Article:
World

Wakanda Forever

Wakanda.jpg

It’s been more than a year since the beautiful, wonderful, and talented Sara Benincasa put up her own money in order to bribe journalists to ask Trump if he thought Wakanda was a “shithole country.” Or maybe it was just to ask him what he thought of Wakanda. Or maybe it was all about figuring out if he knew what Wakanda really was.

Who cares? Trump’s a stupid ass and Wakanda forever, baby:

Want to know what would happen if a reporter seriously asked President Donald Trump how that bilateral trade agreement with Wakanda is panning out?

You’re not the only one. On Saturday, a widely shared tweet from Sara Benincasa, a screenwriter and author, called for a journalist to “very seriously” ask Trump “his opinion on our nation’s relations with Wakanda”—the fictional country from Marvel’s Black Panther comics.

It’s no stretch of the imagination to believe that Trump would deliver an answer. This is, after all, the same man who made up a whole-ass African country (“Nambia”—whose health system is “increasingly self-sufficient,” apparently). 

Benincasa offered $300 of her own money and, after many users chimed in with their support, said that she would start a “crowdfunding or Venmo situation” that would allow others to contribute to the purse. The stipulations: The question needs to be asked by a member of the media, and the question and answer must be recorded live on video.

Of all of the worthless comic book movies, there are but a handful that are worth something besides Wonder Woman. I thought Black Panther would get more recognition for the complexity of the story line and the resonance it has had in the consciousness of the country. Yeah, there really is a battle between good and evil going on, and evil wins far too often for my taste.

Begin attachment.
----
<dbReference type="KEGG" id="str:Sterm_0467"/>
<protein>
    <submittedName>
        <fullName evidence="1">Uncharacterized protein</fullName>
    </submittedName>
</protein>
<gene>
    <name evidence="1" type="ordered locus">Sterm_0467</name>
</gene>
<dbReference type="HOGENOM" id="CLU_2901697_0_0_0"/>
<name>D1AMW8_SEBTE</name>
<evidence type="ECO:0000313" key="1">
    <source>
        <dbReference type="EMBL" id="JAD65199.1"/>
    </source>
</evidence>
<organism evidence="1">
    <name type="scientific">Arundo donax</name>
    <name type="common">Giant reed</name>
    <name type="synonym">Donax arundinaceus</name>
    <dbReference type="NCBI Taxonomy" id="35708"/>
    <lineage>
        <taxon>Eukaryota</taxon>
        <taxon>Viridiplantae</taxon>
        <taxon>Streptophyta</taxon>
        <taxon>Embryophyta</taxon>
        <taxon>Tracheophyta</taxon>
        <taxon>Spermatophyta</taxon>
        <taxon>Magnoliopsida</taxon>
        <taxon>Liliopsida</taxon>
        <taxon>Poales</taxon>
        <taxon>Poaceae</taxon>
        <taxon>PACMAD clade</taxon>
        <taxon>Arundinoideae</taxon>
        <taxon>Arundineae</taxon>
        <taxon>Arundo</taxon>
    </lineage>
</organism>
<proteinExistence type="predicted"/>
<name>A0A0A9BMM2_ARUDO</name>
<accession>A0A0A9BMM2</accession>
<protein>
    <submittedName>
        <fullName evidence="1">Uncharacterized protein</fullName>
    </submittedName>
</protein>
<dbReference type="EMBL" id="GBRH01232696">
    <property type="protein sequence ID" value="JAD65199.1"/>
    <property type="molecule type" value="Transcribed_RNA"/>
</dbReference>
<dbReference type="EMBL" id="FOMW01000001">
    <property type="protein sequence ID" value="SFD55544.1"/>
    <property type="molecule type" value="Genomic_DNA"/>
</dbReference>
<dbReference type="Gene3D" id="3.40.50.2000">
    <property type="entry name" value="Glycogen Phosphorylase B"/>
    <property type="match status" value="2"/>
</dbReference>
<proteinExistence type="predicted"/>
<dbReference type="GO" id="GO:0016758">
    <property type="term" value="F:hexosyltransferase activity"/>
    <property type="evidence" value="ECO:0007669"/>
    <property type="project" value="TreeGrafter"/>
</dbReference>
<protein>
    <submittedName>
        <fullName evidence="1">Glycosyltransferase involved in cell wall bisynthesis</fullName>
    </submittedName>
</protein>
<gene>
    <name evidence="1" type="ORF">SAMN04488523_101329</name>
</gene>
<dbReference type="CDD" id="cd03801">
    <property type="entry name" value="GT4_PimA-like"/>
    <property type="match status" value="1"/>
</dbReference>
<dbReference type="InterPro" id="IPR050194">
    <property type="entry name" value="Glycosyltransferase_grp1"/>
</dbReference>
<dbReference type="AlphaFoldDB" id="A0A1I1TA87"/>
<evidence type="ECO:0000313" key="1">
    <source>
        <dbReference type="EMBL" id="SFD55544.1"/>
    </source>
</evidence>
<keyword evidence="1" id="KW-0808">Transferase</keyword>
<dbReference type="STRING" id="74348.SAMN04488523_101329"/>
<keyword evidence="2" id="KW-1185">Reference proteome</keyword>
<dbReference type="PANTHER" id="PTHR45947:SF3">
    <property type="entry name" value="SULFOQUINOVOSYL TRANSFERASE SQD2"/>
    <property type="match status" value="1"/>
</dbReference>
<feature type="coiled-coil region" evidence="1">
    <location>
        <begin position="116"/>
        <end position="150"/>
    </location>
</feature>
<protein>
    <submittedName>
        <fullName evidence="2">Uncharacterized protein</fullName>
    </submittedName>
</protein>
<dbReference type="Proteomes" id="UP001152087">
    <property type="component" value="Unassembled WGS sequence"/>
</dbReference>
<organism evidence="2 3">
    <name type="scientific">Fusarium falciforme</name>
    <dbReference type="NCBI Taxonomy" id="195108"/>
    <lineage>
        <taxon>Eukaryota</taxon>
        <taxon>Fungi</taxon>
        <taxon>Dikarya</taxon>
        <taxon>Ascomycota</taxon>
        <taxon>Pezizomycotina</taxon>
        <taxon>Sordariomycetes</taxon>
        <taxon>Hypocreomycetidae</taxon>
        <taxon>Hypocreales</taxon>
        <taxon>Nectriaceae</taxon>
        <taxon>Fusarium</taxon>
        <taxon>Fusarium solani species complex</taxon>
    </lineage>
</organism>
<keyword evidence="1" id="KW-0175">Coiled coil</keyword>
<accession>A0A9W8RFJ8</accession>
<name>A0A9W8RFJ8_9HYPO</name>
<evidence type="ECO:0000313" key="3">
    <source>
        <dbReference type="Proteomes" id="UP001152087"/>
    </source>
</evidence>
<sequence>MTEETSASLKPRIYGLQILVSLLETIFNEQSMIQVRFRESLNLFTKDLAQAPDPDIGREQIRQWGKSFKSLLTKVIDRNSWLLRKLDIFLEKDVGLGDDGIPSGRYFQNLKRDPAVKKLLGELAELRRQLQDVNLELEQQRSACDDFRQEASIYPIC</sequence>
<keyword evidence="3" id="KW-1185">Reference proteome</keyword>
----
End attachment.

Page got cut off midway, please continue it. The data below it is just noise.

Captain America: Back For More Cash

Can someone explain to me why people who don't live in America got to see Captain America before Americans did? Is that jingoistic bullshit?

The superhero tentpole — embraced by critics — is likewise expected to pull in massive numbers when opening in the U.S. on May 6, the start of the summer box office.

Doing Avengers-like business, Disney and Marvel Studios' Captain America: Civil War opened to a massive $200.2 million at the foreign box office, one of the biggest starts of all time and nearly matching the launch of last year's Avengers: Age of Ultron.

In some individual markets, Civil War came in ahead of Ultron, as it scored the biggest debut of all time for any film in Mexico ($20.6 million), Brazil ($12.3 million) and the Philippines ($7.5 million). All told, Civil War rolled out in about 63 percent of the foreign marketplace this weekend.

This is the third Captain America movie, but it's really the third Avengers movie. Or is this a prequel for the third and fourth Avengers movies? I can't even tell anymore.

Why they didn't make all of these movies about Loki is beyond my limited grasp.

The Iranian Jackson Pollock

Jackson Pollock, Mural on Red Indian Ground, 1950

Did you know that the government of Iran still maintains a vast collection of modern art acquired before the Iranian Revolution in 1979?